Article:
When Dorothy Brooke found these horses, and there were thousands of them, not just a few, she organised an appeal through the Morning Post. It raised over £20,000 and the Brooke Hospital for Animals was born in Cairo. The Brooke Hospital did, and does, amazing work. There are still many, many working horses in the world, and the Brooke is dedicated to improving their lot through veterinary treatment and community education. It is out of print now, but if you can find a copy of For Love of Horses - Dorothy Brooke's Diaries, now sadly out of print, it is a fine read. She saw some truly terrible things. Most of the photographs following are not in the exhibition: some are graphic and upsetting, so please click away now if you are feeling fragile. The National Army Museum presumably has not included the worst lest they upset, but the end result of war for many horses was painful death, and for some unfortunates, years of suffering.

Old Bill - one of the first war horses rescued by Dorothy Brooke in 1931. His photo featured in her original appeal to the Morning Post (now Daily Telegraph) in 1931.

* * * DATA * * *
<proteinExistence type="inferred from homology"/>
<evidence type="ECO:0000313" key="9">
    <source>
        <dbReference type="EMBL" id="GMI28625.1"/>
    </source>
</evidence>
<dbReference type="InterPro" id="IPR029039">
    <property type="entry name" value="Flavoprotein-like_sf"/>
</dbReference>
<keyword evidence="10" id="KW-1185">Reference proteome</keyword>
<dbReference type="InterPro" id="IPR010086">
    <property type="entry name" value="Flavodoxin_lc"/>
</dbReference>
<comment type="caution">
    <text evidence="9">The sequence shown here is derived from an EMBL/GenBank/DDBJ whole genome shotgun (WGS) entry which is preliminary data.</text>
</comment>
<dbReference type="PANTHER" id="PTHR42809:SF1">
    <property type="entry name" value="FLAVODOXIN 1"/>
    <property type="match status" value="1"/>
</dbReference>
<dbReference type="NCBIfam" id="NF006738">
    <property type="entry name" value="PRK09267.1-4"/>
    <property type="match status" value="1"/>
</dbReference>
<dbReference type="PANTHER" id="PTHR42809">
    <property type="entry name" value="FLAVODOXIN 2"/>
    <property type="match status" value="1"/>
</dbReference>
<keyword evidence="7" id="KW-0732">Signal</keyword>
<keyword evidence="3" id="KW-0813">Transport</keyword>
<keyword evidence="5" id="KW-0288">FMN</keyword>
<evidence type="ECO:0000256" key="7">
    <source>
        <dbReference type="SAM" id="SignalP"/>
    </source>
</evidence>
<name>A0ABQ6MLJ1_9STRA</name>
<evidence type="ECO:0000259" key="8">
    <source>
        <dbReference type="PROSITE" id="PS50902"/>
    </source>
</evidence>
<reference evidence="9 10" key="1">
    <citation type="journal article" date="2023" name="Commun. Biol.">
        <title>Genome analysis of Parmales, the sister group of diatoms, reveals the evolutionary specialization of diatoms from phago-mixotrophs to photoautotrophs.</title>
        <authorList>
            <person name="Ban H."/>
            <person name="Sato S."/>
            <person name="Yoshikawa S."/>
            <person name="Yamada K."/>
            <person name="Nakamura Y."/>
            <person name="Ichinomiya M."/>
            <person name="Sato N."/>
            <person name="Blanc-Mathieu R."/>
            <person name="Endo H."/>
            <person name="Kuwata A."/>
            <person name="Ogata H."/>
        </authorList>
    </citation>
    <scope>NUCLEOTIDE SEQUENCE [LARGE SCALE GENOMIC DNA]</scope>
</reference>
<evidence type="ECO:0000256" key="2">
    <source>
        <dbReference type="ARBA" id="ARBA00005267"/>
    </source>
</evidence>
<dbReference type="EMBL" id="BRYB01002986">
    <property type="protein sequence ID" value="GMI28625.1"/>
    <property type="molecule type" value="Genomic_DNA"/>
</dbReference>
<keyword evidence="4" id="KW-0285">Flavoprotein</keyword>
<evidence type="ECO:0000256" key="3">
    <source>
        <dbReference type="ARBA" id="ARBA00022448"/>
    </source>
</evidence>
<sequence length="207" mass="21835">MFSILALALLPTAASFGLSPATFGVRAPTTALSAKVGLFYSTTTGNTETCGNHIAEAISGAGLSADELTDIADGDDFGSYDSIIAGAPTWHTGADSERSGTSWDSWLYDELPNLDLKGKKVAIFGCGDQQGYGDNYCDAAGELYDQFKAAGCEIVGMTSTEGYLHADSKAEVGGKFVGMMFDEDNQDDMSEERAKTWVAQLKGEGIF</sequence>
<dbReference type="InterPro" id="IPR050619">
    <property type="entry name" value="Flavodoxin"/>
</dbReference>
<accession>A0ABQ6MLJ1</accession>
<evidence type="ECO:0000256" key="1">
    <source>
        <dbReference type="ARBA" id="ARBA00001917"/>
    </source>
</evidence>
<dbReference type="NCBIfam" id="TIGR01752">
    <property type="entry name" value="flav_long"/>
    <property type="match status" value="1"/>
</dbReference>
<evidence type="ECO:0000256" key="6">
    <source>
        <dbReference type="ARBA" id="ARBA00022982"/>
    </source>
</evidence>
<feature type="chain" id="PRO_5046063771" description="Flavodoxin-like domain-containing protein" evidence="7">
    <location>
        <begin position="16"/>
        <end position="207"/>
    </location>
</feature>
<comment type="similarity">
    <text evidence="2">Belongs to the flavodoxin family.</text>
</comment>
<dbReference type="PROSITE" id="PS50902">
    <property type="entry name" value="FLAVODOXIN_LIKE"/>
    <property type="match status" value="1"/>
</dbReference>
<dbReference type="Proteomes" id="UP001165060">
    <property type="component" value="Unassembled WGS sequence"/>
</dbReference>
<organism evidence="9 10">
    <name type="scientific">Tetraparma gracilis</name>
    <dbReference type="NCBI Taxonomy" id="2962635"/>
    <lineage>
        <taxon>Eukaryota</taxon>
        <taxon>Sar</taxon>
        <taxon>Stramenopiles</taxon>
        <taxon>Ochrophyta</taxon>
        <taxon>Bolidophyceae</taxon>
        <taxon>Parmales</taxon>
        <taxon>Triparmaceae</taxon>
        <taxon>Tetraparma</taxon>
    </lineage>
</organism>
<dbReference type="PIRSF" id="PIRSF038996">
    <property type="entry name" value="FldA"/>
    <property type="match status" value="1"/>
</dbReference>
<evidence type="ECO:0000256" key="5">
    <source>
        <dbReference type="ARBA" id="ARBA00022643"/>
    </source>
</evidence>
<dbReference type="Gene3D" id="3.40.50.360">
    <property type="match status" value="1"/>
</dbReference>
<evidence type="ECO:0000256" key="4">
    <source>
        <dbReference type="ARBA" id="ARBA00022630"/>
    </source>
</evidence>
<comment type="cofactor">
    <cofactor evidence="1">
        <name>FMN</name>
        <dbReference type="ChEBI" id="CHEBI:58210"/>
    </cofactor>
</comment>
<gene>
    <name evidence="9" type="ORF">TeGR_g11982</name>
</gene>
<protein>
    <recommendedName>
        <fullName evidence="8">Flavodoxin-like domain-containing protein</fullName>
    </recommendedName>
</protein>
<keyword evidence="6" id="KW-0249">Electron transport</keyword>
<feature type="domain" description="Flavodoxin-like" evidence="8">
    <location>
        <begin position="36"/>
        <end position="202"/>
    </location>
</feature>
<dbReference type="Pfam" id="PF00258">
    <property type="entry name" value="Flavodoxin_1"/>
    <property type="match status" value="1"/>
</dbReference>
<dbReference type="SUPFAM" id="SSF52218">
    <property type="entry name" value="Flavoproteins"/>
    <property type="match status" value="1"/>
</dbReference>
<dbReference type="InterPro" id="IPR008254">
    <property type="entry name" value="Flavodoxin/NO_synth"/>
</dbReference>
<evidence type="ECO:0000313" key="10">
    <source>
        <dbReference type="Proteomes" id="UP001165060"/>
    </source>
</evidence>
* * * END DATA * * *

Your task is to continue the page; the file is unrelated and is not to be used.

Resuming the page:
Dorothy Brooke
One of the first horses rescued


An emaciated horse in Cairo 

Emaciated and suffering horse collapsed in a Cairo street
One of the first horses rescued by Dorothy Brooke 

Buying day 

Dorothy Brooke in the yard of the SPCA in Cairo with some of the war horses she rescued 

I can highly recommend the rest of the museum. If military strategy is not your thing that does not matter. The exhibits are wide ranging, and I had a thoroughly fascinating couple of hours fossicking about in what were not quite deserted galleries, but certainly not brimming with visitors. This is sad, as the museum's focus is on humanity, not tactics. I'm not entirely sure which of those categories the skeleton of Napoleon's war horse, Marengo's, skeleton comes into, but that's there too.

Thank you very much to the Brooke Hospital for supplying me with photographs from their collection. All photographs © The Brooke 

4 comments:

Anonymous said...

I went there last weekend - definitely worth a visit. I was interested to see one of Lionel Edwards sketches (from his time as a remount officer).